Home Lifestyle Money expert reveals how to avoid the mobile and broadband bill hike

Money expert reveals how to avoid the mobile and broadband bill hike


While many of us face steep rises of nearly nine per cent this month, there are exceptions for certain customers to look out for now (Credits: Getty Images)

It’s that time of the year when many of our bills go up, and among the highest increases will be for mobile phone and broadband.

Many providers will hike bills by a set amount in early April plus a rate of inflation (usually December’s CPI 
or January’s RPI rates). It means that this year you could be seeing as much as 8.8 per cent more added in the coming weeks.

Sadly, if you’re still in contract there’s very little you can do as this is baked into most agreements when you first sign up or renew. It means if you want to leave you’ll have to pay hefty exit fees. So the only realistic option is to make a note of when your contract ends and take action then.

There are a couple of exceptions. Sky broadband and landline customers (but not TV) have the right to jump ship penalty-free, while you might be lucky and be signed up to a handful of smaller mobile networks that aren’t passing on the increases.

There’s also the right to exit without charge if your broadband speeds aren’t what you were initially promised. You’ll have to give the firm 30 days to fix it, and if they can’t you’re allowed to leave for a different – and hopefully cheaper – provider.

For those whose initial contract has ended and who are now on a rolling one, you’ll certainly be hit with higher prices where they’re happening – and it’s probably already more expensive than when you first signed on with introductory offers.

If you’re not tied into your contract, you don’t have to accept it (Credits: Getty Images)

But you don’t have to accept this. Since you aren’t tied in, you have all the power. First, take a look at a comparison site to see what you can get elsewhere.

To bring mobile prices down further, check your mobile app to see how much data you use. You’ve probably got way more than you need. Going SIM-only, which entails keeping your existing handset rather than upgrading, can also help you find cheaper tariffs.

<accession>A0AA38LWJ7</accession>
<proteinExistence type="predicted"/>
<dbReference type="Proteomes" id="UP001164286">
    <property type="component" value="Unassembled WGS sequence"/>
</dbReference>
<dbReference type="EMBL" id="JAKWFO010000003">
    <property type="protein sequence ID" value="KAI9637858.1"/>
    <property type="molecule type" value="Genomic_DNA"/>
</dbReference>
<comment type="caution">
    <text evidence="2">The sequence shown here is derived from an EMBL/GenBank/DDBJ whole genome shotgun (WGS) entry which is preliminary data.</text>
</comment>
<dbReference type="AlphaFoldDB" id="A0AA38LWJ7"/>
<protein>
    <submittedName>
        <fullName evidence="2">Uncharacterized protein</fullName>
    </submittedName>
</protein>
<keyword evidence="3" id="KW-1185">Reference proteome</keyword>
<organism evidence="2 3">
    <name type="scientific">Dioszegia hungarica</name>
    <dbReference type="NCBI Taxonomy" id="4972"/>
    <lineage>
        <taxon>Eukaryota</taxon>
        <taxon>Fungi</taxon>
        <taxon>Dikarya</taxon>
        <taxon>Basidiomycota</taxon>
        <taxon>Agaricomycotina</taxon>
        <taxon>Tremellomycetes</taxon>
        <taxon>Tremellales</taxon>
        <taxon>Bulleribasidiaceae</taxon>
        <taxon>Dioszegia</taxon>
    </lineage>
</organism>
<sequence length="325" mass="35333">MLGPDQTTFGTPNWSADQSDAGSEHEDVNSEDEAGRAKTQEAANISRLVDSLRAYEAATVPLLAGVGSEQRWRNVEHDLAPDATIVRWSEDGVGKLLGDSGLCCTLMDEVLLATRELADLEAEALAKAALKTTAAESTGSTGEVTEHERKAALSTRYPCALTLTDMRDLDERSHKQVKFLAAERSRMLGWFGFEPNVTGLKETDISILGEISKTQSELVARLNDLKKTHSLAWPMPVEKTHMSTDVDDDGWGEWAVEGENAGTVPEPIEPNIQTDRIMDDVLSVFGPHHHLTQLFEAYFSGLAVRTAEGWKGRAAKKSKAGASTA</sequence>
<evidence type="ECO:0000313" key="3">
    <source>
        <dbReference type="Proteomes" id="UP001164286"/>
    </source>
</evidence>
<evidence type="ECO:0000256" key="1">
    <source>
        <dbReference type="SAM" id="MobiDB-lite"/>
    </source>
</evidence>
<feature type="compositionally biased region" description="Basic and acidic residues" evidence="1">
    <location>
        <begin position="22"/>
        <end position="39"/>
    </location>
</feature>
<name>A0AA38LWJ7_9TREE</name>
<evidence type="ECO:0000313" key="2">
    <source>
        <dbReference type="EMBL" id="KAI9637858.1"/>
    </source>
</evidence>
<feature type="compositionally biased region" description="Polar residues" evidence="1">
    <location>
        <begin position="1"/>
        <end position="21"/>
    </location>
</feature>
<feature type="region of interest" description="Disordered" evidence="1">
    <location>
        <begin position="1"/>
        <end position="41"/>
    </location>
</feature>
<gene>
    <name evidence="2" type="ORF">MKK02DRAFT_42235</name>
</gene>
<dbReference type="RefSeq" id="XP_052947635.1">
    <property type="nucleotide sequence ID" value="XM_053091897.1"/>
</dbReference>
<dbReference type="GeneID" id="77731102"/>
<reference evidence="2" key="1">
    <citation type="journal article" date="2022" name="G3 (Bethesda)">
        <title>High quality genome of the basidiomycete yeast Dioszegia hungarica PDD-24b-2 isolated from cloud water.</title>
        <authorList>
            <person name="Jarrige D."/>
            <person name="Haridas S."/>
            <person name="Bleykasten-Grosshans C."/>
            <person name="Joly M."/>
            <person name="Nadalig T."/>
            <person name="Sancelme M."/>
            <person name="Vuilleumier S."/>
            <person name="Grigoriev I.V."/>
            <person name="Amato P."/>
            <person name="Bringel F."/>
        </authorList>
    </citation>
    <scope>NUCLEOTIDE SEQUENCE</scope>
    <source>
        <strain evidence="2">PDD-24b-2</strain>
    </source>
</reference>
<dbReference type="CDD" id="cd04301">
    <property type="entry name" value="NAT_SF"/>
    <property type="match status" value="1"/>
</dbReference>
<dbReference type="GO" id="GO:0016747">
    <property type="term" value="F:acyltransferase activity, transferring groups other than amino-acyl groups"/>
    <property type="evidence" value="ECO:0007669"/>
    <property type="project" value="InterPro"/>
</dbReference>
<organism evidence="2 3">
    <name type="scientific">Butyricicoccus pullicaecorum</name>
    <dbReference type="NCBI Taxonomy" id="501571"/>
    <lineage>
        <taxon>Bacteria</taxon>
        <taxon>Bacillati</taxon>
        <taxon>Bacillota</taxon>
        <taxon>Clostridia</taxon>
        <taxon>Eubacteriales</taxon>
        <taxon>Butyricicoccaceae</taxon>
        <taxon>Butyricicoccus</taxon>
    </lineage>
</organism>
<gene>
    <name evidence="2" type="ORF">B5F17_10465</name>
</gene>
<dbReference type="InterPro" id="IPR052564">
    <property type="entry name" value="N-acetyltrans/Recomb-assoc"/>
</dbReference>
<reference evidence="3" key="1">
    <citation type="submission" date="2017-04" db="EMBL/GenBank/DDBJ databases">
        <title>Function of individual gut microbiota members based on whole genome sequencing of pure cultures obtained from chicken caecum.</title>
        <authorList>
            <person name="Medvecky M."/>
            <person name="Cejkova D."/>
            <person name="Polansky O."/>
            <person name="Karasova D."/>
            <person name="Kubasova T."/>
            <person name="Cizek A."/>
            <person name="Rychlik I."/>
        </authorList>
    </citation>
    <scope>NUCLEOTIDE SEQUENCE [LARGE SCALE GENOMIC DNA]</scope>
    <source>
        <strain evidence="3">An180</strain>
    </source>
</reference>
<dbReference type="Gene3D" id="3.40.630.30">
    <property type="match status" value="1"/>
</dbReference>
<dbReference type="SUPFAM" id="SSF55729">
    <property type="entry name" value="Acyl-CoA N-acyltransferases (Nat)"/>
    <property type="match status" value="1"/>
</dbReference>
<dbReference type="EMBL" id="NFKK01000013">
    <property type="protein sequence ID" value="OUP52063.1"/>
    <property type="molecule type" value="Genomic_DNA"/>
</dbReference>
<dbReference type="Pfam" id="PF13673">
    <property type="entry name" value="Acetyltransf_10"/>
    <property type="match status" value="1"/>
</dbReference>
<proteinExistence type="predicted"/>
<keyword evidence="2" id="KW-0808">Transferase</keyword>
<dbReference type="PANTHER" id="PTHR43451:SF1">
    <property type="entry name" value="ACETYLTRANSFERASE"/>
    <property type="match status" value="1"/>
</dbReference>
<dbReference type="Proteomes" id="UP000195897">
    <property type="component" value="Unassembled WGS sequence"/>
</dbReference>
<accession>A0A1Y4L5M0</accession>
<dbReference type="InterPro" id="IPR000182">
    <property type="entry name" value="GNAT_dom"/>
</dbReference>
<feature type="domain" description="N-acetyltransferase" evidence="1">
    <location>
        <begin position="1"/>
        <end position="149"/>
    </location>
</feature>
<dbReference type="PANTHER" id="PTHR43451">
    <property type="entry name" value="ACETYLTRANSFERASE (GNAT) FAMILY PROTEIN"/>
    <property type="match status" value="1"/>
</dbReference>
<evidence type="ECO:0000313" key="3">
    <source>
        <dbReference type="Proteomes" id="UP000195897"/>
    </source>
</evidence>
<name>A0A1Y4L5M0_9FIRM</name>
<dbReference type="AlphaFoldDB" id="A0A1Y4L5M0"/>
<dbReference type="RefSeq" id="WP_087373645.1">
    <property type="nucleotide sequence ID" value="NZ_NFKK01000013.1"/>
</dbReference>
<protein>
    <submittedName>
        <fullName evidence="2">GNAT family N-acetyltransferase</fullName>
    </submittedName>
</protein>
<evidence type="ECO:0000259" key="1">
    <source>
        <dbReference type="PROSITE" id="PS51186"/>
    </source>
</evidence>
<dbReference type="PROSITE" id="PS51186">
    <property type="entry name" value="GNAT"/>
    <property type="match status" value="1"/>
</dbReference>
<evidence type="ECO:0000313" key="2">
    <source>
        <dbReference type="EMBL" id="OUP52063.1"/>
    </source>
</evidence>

It’s worth looking at smaller-name networks, which offer the same signals as the big guys – and you can take your number with you.

Don’t forget, cheapest isn’t always the best. There could be extra savings built into some prices, for instance those that allow you to roam in Europe without charge or throw in free streaming services (assuming you were going to pay for those anyway). For broadband, work out if your speeds are too fast for your needs, though watch out for anyone who throttles speeds at certain times of the day. If you’re on a low income 
and receive certain benefits you 
might also qualify for a cheaper 
social tariff.

I’d be careful of bundling together different utilities, as you’ll be locked into a new contract on each one, which reduces your flexibility if 
you want to change things later. 
But if there’s a big saving through signing up via a single provider, it’s worth considering.

With mobile and broadband, there may be deals you can stack on top, too. Cashback sites such as Quidco and TopCashback offer extra money back.

Once you’ve done your research speak to your provider and haggle for the best deal (Credits: Getty Images/iStockphoto)

Then, once armed with this information, you can get in touch with your existing providers and haggle.

You’re unlikely to get the best offer from the first person you talk to, so push it further by saying you plan 
to leave and ask for your PAC (for mobile) or the disconnection team (for broadband). These routes should show you’re serious.

Don’t worry, you can stop these cancellations if you choose to stay.

Hopefully you’ll be given a deal that beats or matches what you found elsewhere, though it can be hard for them to also factor in cashback site savings. And even if it’s a little more each month than alternatives you found, you might be happy to take that to avoid the minor inconvenience of switching.

A final yet important tip: I’d wait to actually make the switch or sign a new contract until after the price hikes take place – otherwise you could see your new cheaper deal also go up.

Follow award-winning blogger and podcaster Andy on Instagram and YouTube or visit becleverwithyourcash.com.

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